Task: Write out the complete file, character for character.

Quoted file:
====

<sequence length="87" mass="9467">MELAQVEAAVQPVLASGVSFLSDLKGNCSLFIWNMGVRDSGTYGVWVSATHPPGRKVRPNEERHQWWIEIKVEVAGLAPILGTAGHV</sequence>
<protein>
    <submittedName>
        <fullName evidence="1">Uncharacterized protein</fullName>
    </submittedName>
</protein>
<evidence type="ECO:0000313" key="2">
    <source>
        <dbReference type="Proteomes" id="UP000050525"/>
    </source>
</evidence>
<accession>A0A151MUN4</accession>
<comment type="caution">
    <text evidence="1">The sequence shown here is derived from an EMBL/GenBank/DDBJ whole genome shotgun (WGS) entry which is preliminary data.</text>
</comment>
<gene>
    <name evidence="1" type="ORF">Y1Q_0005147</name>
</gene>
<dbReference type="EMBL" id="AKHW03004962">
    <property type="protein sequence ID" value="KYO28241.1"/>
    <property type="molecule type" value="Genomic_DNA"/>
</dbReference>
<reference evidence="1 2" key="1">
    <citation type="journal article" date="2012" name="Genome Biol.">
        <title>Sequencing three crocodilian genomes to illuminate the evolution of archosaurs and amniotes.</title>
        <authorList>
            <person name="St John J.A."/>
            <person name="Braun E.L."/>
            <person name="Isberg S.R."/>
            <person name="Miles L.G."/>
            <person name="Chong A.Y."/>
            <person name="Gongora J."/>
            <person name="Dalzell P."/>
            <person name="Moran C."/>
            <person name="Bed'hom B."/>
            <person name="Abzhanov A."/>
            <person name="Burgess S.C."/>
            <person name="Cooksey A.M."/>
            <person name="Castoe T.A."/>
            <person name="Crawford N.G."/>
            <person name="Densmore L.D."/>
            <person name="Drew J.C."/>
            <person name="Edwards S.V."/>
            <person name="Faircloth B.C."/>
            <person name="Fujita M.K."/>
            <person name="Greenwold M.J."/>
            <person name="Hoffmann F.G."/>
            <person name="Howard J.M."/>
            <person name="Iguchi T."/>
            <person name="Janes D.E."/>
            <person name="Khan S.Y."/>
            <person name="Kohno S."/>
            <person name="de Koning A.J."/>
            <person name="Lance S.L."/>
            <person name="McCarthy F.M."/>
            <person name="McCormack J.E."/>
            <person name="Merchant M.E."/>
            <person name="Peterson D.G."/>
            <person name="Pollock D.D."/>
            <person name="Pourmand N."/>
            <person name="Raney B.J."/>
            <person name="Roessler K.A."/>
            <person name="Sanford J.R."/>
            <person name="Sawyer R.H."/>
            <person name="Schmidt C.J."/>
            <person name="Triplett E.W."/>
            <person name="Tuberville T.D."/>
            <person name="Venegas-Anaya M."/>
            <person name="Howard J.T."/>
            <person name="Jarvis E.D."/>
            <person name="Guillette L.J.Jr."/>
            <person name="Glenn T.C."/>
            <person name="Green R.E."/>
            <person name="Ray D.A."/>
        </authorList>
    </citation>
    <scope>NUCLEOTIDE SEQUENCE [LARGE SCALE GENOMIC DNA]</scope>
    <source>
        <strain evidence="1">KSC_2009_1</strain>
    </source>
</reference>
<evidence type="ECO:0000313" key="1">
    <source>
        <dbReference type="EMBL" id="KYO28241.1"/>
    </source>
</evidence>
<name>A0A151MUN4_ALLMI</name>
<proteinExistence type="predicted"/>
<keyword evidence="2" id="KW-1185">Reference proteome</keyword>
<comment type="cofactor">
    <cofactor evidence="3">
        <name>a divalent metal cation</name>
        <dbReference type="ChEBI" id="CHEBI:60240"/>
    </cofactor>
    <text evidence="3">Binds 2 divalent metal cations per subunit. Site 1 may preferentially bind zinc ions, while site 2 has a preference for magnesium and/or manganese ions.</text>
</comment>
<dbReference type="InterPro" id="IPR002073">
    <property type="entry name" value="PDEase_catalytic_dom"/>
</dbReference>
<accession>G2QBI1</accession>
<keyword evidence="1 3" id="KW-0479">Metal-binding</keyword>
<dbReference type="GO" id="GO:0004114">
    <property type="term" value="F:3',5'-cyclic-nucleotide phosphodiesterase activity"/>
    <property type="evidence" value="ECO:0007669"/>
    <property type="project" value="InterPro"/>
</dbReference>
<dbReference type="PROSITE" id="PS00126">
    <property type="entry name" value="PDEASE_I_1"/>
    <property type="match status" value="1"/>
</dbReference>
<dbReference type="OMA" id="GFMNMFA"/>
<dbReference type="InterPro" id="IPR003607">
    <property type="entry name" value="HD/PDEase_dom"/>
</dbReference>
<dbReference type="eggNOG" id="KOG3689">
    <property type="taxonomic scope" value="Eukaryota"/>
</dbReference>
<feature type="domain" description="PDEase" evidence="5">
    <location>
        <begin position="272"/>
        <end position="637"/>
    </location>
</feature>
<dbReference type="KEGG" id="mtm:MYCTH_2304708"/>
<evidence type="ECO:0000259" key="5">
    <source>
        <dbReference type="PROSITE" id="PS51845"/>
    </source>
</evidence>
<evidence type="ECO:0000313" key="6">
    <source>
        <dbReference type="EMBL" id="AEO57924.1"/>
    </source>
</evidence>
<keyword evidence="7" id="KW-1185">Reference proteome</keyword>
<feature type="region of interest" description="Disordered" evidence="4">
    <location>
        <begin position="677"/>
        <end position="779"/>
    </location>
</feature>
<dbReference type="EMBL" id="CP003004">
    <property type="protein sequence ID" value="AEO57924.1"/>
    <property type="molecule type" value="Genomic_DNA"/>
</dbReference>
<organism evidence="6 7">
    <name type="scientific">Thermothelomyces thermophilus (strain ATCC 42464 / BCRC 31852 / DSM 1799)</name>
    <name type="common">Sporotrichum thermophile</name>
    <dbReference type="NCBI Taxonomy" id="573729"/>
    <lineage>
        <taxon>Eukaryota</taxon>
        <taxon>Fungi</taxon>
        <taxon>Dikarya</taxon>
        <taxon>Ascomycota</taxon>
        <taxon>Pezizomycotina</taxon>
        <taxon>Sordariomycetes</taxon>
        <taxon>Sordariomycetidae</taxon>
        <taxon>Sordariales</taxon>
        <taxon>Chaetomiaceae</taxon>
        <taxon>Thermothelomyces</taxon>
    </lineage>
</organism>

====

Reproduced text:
<sequence length="87" mass="9467">MELAQVEAAVQPVLASGVSFLSDLKGNCSLFIWNMGVRDSGTYGVWVSATHPPGRKVRPNEERHQWWIEIKVEVAGLAPILGTAGHV</sequence>
<protein>
    <submittedName>
        <fullName evidence="1">Uncharacterized protein</fullName>
    </submittedName>
</protein>
<evidence type="ECO:0000313" key="2">
    <source>
        <dbReference type="Proteomes" id="UP000050525"/>
    </source>
</evidence>
<accession>A0A151MUN4</accession>
<comment type="caution">
    <text evidence="1">The sequence shown here is derived from an EMBL/GenBank/DDBJ whole genome shotgun (WGS) entry which is preliminary data.</text>
</comment>
<gene>
    <name evidence="1" type="ORF">Y1Q_0005147</name>
</gene>
<dbReference type="EMBL" id="AKHW03004962">
    <property type="protein sequence ID" value="KYO28241.1"/>
    <property type="molecule type" value="Genomic_DNA"/>
</dbReference>
<reference evidence="1 2" key="1">
    <citation type="journal article" date="2012" name="Genome Biol.">
        <title>Sequencing three crocodilian genomes to illuminate the evolution of archosaurs and amniotes.</title>
        <authorList>
            <person name="St John J.A."/>
            <person name="Braun E.L."/>
            <person name="Isberg S.R."/>
            <person name="Miles L.G."/>
            <person name="Chong A.Y."/>
            <person name="Gongora J."/>
            <person name="Dalzell P."/>
            <person name="Moran C."/>
            <person name="Bed'hom B."/>
            <person name="Abzhanov A."/>
            <person name="Burgess S.C."/>
            <person name="Cooksey A.M."/>
            <person name="Castoe T.A."/>
            <person name="Crawford N.G."/>
            <person name="Densmore L.D."/>
            <person name="Drew J.C."/>
            <person name="Edwards S.V."/>
            <person name="Faircloth B.C."/>
            <person name="Fujita M.K."/>
            <person name="Greenwold M.J."/>
            <person name="Hoffmann F.G."/>
            <person name="Howard J.M."/>
            <person name="Iguchi T."/>
            <person name="Janes D.E."/>
            <person name="Khan S.Y."/>
            <person name="Kohno S."/>
            <person name="de Koning A.J."/>
            <person name="Lance S.L."/>
            <person name="McCarthy F.M."/>
            <person name="McCormack J.E."/>
            <person name="Merchant M.E."/>
            <person name="Peterson D.G."/>
            <person name="Pollock D.D."/>
            <person name="Pourmand N."/>
            <person name="Raney B.J."/>
            <person name="Roessler K.A."/>
            <person name="Sanford J.R."/>
            <person name="Sawyer R.H."/>
            <person name="Schmidt C.J."/>
            <person name="Triplett E.W."/>
            <person name="Tuberville T.D."/>
            <person name="Venegas-Anaya M."/>
            <person name="Howard J.T."/>
            <person name="Jarvis E.D."/>
            <person name="Guillette L.J.Jr."/>
            <person name="Glenn T.C."/>
            <person name="Green R.E."/>
            <person name="Ray D.A."/>
        </authorList>
    </citation>
    <scope>NUCLEOTIDE SEQUENCE [LARGE SCALE GENOMIC DNA]</scope>
    <source>
        <strain evidence="1">KSC_2009_1</strain>
    </source>
</reference>
<evidence type="ECO:0000313" key="1">
    <source>
        <dbReference type="EMBL" id="KYO28241.1"/>
    </source>
</evidence>
<name>A0A151MUN4_ALLMI</name>
<proteinExistence type="predicted"/>
<keyword evidence="2" id="KW-1185">Reference proteome</keyword>
<comment type="cofactor">
    <cofactor evidence="3">
        <name>a divalent metal cation</name>
        <dbReference type="ChEBI" id="CHEBI:60240"/>
    </cofactor>
    <text evidence="3">Binds 2 divalent metal cations per subunit. Site 1 may preferentially bind zinc ions, while site 2 has a preference for magnesium and/or manganese ions.</text>
</comment>
<dbReference type="InterPro" id="IPR002073">
    <property type="entry name" value="PDEase_catalytic_dom"/>
</dbReference>
<accession>G2QBI1</accession>
<keyword evidence="1 3" id="KW-0479">Metal-binding</keyword>
<dbReference type="GO" id="GO:0004114">
    <property type="term" value="F:3',5'-cyclic-nucleotide phosphodiesterase activity"/>
    <property type="evidence" value="ECO:0007669"/>
    <property type="project" value="InterPro"/>
</dbReference>
<dbReference type="PROSITE" id="PS00126">
    <property type="entry name" value="PDEASE_I_1"/>
    <property type="match status" value="1"/>
</dbReference>
<dbReference type="OMA" id="GFMNMFA"/>
<dbReference type="InterPro" id="IPR003607">
    <property type="entry name" value="HD/PDEase_dom"/>
</dbReference>
<dbReference type="eggNOG" id="KOG3689">
    <property type="taxonomic scope" value="Eukaryota"/>
</dbReference>
<feature type="domain" description="PDEase" evidence="5">
    <location>
        <begin position="272"/>
        <end position="637"/>
    </location>
</feature>
<dbReference type="KEGG" id="mtm:MYCTH_2304708"/>
<evidence type="ECO:0000259" key="5">
    <source>
        <dbReference type="PROSITE" id="PS51845"/>
    </source>
</evidence>
<evidence type="ECO:0000313" key="6">
    <source>
        <dbReference type="EMBL" id="AEO57924.1"/>
    </source>
</evidence>
<keyword evidence="7" id="KW-1185">Reference proteome</keyword>
<feature type="region of interest" description="Disordered" evidence="4">
    <location>
        <begin position="677"/>
        <end position="779"/>
    </location>
</feature>
<dbReference type="EMBL" id="CP003004">
    <property type="protein sequence ID" value="AEO57924.1"/>
    <property type="molecule type" value="Genomic_DNA"/>
</dbReference>
<organism evidence="6 7">
    <name type="scientific">Thermothelomyces thermophilus (strain ATCC 42464 / BCRC 31852 / DSM 1799)</name>
    <name type="common">Sporotrichum thermophile</name>
    <dbReference type="NCBI Taxonomy" id="573729"/>
    <lineage>
        <taxon>Eukaryota</taxon>
        <taxon>Fungi</taxon>
        <taxon>Dikarya</taxon>
        <taxon>Ascomycota</taxon>
        <taxon>Pezizomycotina</taxon>
        <taxon>Sordariomycetes</taxon>
        <taxon>Sordariomycetidae</taxon>
        <taxon>Sordariales</taxon>
        <taxon>Chaetomiaceae</taxon>
        <taxon>Thermothelomyces</taxon>
    </lineage>
</organism>